Motorola RAZR V3i mobile phone review

3 out of 5
price dependent on contract

For

Still looks the business, and the megapixel camera and video option are significant improvements

Against

Not different enough from the original, and why no iTunes?

A manufacturer with the most popular mobile on the market has a problem when it comes to updating that phone: just how do you improve on a product without ruining it? Motorola has obviously decided the way forward is to leave well alone, only pausing to correct a couple of oversights it made in the original.

Enter the RAZR V3i, for all intents and purposes the same ubiquitous bling handset that lets hoodies up and down the country text their mates, but with the inclusion of a megapixel camera over the original’s VGA snapper. We applaud this, and also the addition of a video capture option - the original just offered playback. However, apart from that, there’s not much to add … at least not if you live in the UK.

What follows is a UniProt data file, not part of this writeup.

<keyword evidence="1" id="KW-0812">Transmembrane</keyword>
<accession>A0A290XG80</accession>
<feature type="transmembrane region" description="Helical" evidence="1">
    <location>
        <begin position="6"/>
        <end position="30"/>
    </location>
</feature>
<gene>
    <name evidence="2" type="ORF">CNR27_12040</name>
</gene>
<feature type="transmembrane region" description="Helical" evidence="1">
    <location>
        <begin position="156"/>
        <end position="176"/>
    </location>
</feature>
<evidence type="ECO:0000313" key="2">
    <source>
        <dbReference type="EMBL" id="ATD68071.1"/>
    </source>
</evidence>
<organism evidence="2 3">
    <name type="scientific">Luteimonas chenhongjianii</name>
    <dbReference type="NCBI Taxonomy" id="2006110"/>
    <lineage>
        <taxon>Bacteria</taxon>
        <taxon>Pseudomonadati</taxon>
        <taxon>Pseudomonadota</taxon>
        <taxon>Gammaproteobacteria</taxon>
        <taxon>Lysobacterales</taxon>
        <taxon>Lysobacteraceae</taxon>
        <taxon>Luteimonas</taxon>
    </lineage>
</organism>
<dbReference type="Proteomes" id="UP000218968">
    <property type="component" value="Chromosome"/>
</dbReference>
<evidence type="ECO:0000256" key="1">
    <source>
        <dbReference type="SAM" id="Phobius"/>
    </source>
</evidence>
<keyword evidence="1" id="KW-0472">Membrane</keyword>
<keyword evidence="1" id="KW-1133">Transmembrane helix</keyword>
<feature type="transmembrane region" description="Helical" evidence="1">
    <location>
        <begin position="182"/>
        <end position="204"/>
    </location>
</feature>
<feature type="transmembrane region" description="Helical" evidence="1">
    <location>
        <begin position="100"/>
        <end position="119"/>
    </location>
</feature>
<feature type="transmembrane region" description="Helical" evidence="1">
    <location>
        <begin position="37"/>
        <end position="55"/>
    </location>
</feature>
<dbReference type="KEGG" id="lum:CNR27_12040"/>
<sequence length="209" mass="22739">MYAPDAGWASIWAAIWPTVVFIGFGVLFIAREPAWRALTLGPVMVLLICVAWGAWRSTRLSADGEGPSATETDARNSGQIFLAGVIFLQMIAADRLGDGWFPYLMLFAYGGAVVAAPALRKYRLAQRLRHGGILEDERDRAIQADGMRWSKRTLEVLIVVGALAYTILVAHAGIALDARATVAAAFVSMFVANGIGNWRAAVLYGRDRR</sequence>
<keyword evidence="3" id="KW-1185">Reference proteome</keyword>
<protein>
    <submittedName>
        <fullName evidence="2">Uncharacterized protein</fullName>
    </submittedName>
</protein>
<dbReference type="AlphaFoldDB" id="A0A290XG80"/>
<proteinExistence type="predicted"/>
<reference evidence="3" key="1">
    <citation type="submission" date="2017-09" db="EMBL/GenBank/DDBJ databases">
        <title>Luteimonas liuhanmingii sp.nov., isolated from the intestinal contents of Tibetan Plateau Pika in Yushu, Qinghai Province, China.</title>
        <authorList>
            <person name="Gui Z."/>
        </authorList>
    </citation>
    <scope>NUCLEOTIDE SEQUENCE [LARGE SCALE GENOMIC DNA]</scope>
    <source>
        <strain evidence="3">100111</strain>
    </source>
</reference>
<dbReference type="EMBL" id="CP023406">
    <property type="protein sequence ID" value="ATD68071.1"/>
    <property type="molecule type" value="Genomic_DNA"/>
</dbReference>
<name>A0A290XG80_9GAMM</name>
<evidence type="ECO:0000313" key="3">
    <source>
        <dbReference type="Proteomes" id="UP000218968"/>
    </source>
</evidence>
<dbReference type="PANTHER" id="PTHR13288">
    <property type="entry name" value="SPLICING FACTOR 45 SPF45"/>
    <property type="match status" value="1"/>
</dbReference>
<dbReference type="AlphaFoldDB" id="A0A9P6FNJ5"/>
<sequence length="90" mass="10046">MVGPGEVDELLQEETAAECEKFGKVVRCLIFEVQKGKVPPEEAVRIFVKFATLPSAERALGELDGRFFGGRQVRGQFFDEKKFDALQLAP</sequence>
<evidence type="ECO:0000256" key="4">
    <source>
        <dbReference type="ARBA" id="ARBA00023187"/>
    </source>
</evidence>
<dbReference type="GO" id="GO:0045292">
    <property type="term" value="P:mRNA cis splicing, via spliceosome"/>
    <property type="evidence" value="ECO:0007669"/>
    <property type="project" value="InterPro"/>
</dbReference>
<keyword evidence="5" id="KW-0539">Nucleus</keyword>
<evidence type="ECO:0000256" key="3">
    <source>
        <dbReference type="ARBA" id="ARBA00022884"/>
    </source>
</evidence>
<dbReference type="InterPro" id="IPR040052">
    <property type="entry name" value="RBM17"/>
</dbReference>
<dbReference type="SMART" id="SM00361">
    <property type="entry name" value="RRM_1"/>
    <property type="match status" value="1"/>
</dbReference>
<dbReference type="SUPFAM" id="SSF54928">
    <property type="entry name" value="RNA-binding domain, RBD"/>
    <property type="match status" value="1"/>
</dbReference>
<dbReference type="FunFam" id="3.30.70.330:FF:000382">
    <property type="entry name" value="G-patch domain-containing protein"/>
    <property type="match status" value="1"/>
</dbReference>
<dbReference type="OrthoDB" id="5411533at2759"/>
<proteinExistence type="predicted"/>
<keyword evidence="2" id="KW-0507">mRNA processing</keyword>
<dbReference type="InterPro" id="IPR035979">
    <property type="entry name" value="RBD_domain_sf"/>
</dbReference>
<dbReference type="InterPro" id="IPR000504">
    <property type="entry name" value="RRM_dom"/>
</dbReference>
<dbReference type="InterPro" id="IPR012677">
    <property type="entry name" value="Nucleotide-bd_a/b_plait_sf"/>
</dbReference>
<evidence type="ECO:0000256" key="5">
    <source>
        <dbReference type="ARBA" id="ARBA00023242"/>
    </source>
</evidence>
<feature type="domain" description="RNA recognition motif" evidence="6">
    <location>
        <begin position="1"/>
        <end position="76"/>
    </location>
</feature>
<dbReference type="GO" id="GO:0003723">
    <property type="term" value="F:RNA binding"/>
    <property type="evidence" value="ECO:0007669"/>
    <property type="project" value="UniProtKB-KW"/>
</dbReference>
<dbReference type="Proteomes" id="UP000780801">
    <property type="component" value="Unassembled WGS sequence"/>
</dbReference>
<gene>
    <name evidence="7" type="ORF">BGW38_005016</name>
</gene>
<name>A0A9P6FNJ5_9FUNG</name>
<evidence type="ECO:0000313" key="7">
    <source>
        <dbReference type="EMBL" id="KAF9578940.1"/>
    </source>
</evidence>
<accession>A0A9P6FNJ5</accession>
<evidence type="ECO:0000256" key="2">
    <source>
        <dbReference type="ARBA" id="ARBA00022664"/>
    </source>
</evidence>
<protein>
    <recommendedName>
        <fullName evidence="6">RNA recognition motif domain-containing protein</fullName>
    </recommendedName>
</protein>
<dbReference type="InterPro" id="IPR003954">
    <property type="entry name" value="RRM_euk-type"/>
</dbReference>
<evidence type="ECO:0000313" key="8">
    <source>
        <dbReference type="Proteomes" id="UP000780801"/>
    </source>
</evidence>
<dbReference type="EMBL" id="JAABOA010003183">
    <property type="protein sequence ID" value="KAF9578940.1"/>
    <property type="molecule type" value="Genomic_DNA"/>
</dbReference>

You see, over in the good ol’ US of A the V3i is doing exactly what everyone said the V3 should have been doing: flying the Motorola/Apple flag as an iTunes phone instead of the much maligned and distinctly brick-like ROKR. However, we are set to miss out on that thrill, for reasons that to be honest aren’t exactly clear to us, or maybe even Motorola.

The response: "A global announcement was made in 2005 relating to the availability in some markets of a future version of the V3i that would be compatible with the iTunes music player. At present, we haven’t announced anything further on this but will do so when/if this product is to become available in the UK".

So, apart from the imaging improvements there’s very little to report, and this handset will probably be slipping into jeans pockets without the new owners realising that it’s actually different from the original RAZR.

Or it would be if Moto had decided to update the V3 with the V3i, instead of selling this handset as an upgrade, and placing it above the older phone in its RAZR V3 "family of handsets".

Obviously Motorola feels that people will pay a premium for the improved photo capture, the option of shooting videos and a slightly better screen on the outside. We’re not so sure they will.

Verdict

While the V3i is a decent update of the original V3, its improved imaging skills do not add up to a large enough difference to sit above it in the range. Now, if it had iTunes…